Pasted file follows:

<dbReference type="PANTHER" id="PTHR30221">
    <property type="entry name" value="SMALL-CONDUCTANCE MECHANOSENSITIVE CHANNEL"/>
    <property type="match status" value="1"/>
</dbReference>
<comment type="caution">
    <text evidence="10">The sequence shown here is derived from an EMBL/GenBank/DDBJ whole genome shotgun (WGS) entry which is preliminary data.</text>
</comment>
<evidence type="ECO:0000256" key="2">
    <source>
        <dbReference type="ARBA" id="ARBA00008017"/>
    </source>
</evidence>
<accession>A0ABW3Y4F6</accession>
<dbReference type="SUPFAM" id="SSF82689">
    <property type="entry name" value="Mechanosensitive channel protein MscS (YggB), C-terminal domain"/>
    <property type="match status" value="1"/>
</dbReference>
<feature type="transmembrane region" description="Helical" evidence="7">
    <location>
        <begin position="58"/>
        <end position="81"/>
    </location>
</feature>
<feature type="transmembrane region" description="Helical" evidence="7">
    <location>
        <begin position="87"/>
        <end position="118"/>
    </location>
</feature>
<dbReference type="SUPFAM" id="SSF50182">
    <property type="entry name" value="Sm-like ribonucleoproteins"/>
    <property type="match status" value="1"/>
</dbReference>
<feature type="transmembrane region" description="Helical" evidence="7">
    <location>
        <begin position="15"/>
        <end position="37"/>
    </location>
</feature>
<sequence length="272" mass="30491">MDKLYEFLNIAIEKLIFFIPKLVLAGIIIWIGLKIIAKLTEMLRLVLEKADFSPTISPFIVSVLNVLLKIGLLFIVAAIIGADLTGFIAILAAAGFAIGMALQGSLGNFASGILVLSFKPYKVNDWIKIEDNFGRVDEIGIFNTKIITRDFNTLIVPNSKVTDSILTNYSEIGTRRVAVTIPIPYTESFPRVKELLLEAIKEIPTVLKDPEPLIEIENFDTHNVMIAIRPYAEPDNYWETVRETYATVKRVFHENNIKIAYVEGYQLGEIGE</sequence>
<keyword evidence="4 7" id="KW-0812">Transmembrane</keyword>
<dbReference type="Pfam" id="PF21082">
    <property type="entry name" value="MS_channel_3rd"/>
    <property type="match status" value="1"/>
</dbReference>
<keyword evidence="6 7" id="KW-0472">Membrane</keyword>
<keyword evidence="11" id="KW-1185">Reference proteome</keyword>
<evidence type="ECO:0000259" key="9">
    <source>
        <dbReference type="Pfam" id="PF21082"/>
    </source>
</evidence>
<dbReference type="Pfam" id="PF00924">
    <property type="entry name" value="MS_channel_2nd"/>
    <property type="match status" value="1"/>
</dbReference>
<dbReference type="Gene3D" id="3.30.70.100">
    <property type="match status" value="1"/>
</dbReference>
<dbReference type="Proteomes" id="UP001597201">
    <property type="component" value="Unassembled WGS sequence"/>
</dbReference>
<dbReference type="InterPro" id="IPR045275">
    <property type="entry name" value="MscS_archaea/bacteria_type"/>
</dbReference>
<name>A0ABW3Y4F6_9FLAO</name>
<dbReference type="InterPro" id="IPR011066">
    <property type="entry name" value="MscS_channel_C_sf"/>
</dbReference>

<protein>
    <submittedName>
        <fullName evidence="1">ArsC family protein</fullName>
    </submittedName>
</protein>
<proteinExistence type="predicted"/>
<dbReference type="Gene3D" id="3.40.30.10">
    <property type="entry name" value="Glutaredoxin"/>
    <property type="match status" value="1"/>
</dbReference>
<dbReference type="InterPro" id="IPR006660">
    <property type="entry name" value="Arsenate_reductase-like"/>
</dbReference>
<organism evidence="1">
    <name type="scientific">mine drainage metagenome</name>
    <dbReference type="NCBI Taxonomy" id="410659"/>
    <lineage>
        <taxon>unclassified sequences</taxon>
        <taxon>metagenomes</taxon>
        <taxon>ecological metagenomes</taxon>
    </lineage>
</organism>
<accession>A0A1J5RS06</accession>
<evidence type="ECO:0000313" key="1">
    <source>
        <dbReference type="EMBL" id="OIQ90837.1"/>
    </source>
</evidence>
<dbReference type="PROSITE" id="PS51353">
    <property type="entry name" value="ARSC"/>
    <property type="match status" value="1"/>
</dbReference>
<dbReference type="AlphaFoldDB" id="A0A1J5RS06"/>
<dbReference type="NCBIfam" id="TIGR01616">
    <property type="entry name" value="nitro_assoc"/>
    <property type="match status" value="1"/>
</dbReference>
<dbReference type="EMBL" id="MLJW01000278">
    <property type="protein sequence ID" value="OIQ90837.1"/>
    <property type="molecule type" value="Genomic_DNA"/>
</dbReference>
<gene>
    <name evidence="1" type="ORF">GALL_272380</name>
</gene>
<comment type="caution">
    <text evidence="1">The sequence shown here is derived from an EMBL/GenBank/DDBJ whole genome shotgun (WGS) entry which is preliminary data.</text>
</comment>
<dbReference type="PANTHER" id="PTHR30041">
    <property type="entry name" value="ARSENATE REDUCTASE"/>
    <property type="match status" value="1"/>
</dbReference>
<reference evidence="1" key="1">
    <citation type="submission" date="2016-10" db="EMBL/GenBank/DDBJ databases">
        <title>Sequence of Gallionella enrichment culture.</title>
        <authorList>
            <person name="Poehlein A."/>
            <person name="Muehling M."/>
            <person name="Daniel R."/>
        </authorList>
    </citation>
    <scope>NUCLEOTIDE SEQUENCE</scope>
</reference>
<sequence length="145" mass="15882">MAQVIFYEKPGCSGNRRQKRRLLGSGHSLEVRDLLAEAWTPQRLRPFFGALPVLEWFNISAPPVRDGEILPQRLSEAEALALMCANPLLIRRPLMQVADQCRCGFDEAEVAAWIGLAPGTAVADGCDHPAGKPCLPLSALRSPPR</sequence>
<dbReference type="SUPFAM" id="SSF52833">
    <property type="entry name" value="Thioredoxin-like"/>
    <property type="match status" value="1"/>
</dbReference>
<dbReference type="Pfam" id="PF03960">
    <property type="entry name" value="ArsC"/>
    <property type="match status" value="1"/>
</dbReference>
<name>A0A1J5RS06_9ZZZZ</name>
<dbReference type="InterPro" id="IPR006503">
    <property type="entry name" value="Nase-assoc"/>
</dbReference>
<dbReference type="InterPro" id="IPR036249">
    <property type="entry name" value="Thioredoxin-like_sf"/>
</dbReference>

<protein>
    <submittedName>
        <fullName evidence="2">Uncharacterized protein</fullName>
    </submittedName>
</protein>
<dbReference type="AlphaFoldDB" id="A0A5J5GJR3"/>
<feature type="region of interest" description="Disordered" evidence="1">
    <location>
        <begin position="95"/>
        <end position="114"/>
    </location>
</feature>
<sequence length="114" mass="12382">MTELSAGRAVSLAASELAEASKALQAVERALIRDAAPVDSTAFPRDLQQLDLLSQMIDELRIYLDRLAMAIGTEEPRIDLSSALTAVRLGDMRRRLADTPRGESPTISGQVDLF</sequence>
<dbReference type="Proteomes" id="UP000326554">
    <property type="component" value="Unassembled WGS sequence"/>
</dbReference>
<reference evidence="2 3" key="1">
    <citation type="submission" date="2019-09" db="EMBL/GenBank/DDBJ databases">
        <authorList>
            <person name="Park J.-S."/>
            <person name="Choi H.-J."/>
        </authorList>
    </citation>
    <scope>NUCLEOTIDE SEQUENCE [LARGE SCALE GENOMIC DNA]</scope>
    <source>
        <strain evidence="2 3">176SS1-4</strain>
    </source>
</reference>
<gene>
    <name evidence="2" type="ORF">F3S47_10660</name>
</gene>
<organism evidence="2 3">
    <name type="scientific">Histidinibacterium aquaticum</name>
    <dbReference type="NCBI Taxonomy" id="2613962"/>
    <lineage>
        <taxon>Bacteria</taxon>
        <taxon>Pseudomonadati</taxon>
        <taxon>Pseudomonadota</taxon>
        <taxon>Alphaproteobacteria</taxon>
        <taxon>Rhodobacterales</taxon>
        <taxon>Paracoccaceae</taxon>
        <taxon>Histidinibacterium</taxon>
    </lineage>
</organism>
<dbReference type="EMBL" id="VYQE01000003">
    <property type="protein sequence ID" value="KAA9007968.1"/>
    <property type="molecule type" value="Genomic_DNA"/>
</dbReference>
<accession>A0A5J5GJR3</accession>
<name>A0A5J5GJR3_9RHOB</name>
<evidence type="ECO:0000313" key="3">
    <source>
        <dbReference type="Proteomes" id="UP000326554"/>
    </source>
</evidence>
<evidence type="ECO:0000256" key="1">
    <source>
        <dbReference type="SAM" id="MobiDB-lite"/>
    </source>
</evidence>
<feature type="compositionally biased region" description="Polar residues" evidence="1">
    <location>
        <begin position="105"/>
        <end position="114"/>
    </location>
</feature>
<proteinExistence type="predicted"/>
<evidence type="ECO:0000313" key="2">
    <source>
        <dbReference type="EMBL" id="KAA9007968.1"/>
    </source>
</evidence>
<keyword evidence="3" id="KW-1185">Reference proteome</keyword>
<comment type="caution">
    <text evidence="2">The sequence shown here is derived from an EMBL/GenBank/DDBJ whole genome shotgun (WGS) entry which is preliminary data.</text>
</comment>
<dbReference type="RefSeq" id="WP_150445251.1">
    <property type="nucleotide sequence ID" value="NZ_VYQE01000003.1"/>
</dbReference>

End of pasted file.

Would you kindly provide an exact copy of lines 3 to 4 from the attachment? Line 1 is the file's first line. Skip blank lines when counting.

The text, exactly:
    <property type="match status" value="1"/>
</dbReference>